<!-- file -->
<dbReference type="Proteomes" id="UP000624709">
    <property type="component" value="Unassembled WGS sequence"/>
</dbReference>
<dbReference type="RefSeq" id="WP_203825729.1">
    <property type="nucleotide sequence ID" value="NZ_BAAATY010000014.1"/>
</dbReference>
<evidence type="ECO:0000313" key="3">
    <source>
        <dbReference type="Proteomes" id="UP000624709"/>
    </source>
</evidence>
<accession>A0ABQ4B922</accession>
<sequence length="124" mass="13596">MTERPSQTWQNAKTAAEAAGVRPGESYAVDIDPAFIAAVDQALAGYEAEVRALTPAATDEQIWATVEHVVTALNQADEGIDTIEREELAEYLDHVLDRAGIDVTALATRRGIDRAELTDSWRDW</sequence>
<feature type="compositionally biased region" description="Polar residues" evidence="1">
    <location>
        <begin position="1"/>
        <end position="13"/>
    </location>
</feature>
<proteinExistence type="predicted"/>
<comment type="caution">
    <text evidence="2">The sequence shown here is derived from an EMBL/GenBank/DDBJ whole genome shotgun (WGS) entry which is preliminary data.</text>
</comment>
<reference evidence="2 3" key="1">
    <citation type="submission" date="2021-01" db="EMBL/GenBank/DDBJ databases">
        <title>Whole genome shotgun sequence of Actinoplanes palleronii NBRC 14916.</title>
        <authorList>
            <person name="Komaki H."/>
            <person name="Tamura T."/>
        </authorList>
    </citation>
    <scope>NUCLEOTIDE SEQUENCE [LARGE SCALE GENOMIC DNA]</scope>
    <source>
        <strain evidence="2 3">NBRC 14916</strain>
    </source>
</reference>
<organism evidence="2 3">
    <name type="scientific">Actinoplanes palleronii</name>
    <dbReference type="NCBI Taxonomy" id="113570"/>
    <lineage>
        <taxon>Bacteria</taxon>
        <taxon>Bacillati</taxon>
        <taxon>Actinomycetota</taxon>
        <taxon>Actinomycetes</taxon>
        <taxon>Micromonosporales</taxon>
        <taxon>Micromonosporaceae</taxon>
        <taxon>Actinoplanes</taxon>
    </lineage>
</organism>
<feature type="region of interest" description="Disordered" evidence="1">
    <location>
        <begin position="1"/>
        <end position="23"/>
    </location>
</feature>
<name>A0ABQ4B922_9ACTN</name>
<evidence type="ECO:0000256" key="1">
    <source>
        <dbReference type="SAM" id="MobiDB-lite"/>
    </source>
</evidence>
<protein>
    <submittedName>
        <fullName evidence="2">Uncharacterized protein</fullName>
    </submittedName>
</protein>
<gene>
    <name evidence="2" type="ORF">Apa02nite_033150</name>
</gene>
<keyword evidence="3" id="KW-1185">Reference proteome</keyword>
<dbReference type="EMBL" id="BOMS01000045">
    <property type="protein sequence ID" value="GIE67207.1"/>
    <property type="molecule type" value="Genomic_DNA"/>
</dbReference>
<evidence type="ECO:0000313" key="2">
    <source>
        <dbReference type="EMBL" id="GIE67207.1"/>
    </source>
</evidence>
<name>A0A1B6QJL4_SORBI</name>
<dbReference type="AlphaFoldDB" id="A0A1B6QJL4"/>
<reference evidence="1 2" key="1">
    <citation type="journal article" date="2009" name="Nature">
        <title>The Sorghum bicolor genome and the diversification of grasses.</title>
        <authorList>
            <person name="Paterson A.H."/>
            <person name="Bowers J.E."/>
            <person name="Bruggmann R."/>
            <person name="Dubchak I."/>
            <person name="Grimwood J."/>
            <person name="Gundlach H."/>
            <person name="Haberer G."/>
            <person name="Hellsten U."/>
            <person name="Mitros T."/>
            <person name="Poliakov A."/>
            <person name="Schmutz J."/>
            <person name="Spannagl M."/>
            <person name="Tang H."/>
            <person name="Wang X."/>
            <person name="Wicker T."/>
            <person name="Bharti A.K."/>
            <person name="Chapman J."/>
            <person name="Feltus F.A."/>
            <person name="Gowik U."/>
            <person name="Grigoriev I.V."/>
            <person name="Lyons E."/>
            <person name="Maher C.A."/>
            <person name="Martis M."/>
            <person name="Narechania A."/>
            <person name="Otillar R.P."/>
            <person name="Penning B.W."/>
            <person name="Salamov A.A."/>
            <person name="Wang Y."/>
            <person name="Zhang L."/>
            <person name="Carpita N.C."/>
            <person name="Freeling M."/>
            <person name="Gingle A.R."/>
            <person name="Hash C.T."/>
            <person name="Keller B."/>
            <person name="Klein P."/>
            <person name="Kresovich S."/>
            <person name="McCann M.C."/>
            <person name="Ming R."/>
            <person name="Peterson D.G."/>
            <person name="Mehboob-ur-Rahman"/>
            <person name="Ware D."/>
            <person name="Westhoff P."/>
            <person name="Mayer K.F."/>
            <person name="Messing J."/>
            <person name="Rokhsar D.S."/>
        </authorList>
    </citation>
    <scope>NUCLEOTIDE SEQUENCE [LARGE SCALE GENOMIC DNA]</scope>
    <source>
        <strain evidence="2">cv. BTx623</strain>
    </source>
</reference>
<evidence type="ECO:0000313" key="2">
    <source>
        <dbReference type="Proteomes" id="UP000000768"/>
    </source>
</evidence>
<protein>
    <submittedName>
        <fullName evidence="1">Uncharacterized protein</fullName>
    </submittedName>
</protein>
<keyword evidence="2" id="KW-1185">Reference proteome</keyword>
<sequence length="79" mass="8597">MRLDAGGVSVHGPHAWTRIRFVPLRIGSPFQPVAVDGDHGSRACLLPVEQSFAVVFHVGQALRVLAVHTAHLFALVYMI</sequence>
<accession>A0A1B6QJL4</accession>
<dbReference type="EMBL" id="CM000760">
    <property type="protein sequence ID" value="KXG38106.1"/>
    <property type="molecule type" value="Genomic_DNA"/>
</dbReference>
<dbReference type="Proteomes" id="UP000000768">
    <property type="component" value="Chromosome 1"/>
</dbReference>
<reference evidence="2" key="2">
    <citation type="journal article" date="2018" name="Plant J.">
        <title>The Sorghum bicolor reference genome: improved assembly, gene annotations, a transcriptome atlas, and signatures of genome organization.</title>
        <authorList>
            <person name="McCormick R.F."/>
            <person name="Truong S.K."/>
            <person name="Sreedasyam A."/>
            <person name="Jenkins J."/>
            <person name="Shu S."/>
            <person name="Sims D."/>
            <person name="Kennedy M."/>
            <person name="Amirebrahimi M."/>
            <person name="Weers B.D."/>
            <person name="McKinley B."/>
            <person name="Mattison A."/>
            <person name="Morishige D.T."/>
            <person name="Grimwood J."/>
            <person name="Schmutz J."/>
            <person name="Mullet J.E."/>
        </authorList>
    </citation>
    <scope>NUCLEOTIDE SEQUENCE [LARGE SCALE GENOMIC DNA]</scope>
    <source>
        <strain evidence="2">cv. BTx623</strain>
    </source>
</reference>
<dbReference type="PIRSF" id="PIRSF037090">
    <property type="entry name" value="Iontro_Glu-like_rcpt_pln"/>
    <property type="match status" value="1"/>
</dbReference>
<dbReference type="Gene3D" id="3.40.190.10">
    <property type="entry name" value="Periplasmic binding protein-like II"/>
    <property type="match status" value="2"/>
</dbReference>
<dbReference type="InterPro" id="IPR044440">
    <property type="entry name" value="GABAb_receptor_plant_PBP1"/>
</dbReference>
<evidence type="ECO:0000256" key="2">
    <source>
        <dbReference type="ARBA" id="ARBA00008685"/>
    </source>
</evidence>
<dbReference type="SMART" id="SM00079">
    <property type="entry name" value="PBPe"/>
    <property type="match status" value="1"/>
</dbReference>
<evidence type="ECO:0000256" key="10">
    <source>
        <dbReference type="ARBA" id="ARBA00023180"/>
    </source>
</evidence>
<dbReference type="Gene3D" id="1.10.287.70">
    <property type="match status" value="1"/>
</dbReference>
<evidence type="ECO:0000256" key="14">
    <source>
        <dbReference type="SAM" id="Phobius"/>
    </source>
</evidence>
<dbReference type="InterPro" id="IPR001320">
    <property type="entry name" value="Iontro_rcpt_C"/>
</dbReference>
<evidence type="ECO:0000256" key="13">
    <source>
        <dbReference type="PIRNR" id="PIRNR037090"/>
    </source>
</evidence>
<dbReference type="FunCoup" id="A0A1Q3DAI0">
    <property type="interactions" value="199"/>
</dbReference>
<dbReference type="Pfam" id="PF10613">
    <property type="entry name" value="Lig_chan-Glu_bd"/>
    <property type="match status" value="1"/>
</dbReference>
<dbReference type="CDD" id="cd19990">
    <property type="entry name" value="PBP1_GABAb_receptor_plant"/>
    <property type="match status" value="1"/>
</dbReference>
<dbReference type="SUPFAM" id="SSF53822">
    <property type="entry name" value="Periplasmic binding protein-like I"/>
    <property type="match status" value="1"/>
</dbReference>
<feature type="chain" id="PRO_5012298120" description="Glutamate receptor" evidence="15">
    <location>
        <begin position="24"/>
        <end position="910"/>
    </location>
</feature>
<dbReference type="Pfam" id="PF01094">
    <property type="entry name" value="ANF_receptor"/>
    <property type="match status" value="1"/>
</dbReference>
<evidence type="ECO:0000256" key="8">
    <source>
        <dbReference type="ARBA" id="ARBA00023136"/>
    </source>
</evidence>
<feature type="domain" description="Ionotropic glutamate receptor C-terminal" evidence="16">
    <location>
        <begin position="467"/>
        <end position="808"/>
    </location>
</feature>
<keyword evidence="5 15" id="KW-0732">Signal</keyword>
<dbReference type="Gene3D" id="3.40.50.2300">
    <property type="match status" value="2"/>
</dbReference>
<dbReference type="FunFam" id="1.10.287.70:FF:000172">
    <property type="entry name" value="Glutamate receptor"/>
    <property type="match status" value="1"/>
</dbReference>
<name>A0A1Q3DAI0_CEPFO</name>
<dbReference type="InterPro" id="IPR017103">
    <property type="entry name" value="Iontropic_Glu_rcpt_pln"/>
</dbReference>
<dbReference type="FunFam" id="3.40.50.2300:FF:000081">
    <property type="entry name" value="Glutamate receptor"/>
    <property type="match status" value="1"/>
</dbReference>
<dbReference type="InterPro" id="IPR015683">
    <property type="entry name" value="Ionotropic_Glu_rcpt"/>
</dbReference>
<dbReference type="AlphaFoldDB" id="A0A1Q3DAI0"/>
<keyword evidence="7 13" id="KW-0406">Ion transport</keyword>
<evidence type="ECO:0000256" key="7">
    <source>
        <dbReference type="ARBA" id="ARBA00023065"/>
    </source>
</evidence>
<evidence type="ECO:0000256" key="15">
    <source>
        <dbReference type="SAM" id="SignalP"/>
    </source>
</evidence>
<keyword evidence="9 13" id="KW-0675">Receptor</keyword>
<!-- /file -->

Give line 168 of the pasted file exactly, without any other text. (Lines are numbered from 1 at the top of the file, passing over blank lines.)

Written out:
            <person name="Kennedy M."/>